My grandmother gave me some books a couple weeks ago. Among them Senator JFK's The Strategy of Peace. I have begun reading it and will post highlights that I think are still relevant to the way we should look at our world, now 50 years later.
...[W]e move from crisis to crisis for two reasons: first, because we have not yet developed a strategy for peace that is relevant to the new world in which we live; and secondly, because we have not been paying the price which that strategy demands--a price measured not merely in money and military preparedness, but in social inventiveness, in moral stamina, in physical courage. Because that strategy has not been developed nor that price paid, it has not been too difficult to forecast with a reasonable degree of precision where our national fortunes would trend. They would trend in the direction of a slide downhill into dust, dullness, languor, and decay.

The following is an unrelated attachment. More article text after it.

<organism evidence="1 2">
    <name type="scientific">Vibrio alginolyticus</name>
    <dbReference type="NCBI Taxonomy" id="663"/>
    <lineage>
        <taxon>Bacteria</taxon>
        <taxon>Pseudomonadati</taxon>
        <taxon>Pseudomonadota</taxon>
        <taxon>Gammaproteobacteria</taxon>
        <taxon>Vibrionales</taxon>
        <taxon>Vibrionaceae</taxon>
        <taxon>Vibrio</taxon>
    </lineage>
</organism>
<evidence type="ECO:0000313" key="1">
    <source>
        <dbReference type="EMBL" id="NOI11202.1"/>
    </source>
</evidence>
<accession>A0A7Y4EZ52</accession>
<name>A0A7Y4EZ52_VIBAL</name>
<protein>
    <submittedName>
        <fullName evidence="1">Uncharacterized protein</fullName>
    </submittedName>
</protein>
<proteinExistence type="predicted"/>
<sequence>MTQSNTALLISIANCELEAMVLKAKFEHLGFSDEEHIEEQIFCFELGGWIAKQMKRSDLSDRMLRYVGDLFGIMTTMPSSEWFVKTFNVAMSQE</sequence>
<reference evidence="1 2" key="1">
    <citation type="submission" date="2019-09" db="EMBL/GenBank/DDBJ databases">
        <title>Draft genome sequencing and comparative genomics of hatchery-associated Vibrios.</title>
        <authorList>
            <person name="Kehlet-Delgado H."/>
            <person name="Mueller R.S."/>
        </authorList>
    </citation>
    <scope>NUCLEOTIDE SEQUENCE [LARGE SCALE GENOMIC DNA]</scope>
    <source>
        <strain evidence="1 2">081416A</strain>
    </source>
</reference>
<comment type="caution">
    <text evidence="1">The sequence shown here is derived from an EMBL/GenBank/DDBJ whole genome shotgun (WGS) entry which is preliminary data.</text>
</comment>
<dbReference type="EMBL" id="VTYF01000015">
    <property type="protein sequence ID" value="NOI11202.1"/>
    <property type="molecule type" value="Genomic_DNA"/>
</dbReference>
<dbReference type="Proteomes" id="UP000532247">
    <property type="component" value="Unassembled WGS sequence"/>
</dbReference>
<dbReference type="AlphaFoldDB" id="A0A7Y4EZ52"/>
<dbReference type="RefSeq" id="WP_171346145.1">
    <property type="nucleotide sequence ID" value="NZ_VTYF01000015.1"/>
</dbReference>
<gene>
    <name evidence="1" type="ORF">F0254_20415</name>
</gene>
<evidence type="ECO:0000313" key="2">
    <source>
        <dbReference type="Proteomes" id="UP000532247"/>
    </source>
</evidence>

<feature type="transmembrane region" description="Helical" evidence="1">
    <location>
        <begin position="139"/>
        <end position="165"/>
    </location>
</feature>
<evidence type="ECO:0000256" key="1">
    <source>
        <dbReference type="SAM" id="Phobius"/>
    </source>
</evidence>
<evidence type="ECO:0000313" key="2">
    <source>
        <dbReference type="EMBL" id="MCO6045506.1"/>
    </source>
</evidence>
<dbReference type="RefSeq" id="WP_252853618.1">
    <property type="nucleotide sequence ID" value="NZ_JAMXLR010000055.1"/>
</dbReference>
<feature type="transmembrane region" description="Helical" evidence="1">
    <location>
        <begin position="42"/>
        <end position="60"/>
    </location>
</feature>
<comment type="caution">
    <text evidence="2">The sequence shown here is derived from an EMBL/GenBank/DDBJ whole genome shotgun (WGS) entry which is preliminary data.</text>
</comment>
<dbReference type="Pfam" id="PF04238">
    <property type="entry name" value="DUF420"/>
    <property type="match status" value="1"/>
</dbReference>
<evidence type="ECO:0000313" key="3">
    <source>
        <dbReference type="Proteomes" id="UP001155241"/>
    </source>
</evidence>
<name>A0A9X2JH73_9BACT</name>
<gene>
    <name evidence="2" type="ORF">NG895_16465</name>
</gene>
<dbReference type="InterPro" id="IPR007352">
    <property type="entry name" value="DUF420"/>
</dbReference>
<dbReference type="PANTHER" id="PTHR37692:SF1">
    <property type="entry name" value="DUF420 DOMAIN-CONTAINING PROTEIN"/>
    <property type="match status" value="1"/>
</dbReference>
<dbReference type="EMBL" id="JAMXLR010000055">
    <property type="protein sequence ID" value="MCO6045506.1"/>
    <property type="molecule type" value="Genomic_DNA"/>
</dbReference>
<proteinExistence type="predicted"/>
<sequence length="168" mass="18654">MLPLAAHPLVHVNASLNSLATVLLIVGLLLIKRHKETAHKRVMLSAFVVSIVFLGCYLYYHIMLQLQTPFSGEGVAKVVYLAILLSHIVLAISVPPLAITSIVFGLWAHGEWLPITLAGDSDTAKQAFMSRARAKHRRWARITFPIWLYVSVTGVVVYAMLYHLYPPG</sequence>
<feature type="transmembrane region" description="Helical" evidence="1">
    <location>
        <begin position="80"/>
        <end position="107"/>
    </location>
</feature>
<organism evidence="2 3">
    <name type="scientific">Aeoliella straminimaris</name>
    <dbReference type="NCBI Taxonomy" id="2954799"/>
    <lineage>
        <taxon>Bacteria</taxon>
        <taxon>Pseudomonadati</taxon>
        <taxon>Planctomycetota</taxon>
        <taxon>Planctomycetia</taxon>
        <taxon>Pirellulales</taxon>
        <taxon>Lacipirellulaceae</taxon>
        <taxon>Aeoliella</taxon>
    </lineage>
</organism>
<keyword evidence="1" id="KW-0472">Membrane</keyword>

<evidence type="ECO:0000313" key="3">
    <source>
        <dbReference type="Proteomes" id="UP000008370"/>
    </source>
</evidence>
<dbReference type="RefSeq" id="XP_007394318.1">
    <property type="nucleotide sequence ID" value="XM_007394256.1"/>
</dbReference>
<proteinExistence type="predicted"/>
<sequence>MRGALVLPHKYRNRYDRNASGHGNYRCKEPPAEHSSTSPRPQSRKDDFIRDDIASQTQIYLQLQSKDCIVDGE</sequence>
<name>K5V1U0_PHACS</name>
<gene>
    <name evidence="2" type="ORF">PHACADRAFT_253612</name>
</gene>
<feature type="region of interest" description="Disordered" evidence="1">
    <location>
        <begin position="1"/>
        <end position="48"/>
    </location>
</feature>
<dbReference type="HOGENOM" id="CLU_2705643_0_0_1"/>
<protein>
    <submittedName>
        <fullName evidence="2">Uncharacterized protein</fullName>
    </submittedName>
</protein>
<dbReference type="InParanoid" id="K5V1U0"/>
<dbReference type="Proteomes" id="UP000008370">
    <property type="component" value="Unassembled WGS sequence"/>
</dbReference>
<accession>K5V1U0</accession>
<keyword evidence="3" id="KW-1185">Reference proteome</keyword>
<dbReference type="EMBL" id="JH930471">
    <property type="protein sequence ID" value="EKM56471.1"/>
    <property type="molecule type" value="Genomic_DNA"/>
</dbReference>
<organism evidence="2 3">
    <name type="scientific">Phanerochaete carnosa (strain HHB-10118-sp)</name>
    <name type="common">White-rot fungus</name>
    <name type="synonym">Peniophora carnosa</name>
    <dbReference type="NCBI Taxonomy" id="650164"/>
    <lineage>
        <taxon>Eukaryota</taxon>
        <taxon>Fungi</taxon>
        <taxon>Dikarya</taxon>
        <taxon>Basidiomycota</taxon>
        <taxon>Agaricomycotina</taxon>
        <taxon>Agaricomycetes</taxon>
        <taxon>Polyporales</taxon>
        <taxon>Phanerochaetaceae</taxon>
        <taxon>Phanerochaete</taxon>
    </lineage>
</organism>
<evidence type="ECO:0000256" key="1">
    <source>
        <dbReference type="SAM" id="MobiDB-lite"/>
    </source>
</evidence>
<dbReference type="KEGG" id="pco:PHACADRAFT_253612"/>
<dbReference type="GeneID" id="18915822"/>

At home, we must demonstrate that we can educate our children adequately in a world where ideas and technology are increasing in importance, and where excellence must be nurtured and cherished. Our democracy must demonstrate that it can restructure its urban organization, in the light of the revolutionary enlargement of our population, now increasingly concentrated in metropolitan areas.
The American, by nature, is optimistic. He is experimental, an inventor and a builder who builds best when called upon to build greatly. Arouse his will to believe in himself, give him a great goal to believe in, and he will create the means to reach it. This trait of the American character is our greatest single national asset. It is time once more that we rescue it from the sea of fat in which it has been drowning. It is time once more to get on with the business of being true to the work of a Choosing People--a people who voluntarily assume the burden and glory of advancing mankind's best hopes.
Or something like that, eh?